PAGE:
Microsoft’s cloud business targeted by EU antitrust regulators
By Paresh Dave
BRUSSELS (Reuters) – EU antitrust regulators are quizzing Microsoft’s rivals and customers about its cloud business and licensing deals, a questionnaire seen by Reuters showed, in a move that could lead to a formal investigation and renewed scrutiny of the U.S. software company.
The European Commission has fined Microsoft a total 1.6 billion euros ($1.8 billion) in the previous decade for breaching EU antitrust rules and for not complying with its order to halt anti-competitive practices.
The company found itself on the EU competition enforcer’s radar again after German software provider NextCloud, France’s OVHcloud and two other companies filed complaints about Microsoft’s cloud practices.
“The Commission has information that Microsoft may be using its potentially dominant position in certain software markets to foreclose competition regarding certain cloud computing services,” the questionnaire said.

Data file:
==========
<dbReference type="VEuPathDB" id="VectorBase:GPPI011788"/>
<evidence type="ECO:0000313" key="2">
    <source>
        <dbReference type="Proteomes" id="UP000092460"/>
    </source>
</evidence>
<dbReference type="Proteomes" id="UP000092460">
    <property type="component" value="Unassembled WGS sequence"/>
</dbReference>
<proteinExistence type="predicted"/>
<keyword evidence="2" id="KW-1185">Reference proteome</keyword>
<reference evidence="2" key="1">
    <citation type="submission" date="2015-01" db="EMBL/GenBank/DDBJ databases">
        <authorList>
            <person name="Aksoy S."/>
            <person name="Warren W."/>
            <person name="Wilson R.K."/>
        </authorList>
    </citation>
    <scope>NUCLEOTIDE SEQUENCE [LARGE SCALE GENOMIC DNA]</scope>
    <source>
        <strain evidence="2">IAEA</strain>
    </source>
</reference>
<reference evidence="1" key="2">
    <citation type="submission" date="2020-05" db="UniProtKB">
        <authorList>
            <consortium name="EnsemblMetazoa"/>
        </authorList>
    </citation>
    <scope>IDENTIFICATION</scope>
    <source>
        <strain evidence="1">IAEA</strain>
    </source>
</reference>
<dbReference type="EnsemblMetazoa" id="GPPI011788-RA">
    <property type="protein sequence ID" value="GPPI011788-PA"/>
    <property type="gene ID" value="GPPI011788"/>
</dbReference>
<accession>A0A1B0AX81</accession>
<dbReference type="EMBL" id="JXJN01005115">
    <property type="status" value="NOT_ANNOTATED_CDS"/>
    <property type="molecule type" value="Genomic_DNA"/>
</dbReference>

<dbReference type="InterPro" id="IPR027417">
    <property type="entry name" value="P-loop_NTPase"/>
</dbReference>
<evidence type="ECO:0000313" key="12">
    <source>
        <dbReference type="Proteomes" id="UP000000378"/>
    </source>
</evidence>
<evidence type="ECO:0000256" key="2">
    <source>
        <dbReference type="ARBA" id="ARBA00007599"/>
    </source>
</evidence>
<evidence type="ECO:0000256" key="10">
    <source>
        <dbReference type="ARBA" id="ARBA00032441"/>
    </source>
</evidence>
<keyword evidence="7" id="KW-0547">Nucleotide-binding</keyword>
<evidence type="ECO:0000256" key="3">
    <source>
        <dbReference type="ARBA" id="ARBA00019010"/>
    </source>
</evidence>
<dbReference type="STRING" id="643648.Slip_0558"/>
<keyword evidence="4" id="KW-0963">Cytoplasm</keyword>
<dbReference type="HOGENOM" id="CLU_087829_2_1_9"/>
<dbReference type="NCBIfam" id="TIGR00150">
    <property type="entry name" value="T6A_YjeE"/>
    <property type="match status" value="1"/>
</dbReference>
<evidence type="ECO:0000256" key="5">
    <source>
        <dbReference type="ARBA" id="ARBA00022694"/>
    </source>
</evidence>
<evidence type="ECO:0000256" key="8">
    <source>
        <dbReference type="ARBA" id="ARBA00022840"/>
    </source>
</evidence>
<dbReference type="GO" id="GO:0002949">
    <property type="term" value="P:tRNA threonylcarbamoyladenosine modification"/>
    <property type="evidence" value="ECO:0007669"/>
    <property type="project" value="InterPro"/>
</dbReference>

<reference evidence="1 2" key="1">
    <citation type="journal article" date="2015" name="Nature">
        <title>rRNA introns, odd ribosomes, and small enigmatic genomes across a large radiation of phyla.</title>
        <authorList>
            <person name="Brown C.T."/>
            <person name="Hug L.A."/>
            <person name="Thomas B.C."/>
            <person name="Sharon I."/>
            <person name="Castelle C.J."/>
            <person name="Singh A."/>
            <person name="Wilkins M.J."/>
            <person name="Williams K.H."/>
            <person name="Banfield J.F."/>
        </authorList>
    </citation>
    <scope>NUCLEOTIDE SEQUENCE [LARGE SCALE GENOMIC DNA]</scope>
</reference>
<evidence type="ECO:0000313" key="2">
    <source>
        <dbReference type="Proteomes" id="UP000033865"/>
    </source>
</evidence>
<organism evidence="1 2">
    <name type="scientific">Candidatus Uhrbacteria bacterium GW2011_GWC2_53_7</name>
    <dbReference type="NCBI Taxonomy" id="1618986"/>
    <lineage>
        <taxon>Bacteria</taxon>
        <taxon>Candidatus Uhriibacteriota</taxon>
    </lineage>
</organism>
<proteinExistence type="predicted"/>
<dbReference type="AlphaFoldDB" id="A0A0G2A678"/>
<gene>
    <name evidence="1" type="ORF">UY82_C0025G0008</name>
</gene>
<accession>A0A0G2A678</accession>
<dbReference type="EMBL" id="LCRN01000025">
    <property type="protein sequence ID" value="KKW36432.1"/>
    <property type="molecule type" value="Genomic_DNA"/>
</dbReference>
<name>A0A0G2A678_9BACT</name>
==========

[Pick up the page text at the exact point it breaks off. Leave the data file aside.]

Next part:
Regulators asked if the terms in Microsoft’s licensing deals with cloud service providers allow rivals to compete effectively.
They also want to know if companies needed Microsoft’s operating systems and productivity applications to complement their own cloud infrastructure offering in order to compete effectively.
Companies also were asked about the differences in license fees and commercial terms between the licensing deals with cloud service providers and another programme in which they package and indirectly resell Microsoft’s cloud services together with their own.
Another focus was potential technical limitations on cloud storage services available on companies’ cloud infrastructure.
“We’re continuously evaluating how we can best support partners and make Microsoft software available to customers across all environments, including those of other cloud providers,” Microsoft said in an emailed statement.
EU antitrust chief Margrethe Vestager earlier this week said she has no concerns yet about cloud computing and cited the competition from Europe’s Gaia-X initiative.
($1 = 0.9060 euros)
(Writing by Foo Yun Chee; Editing by Bill Berkrot)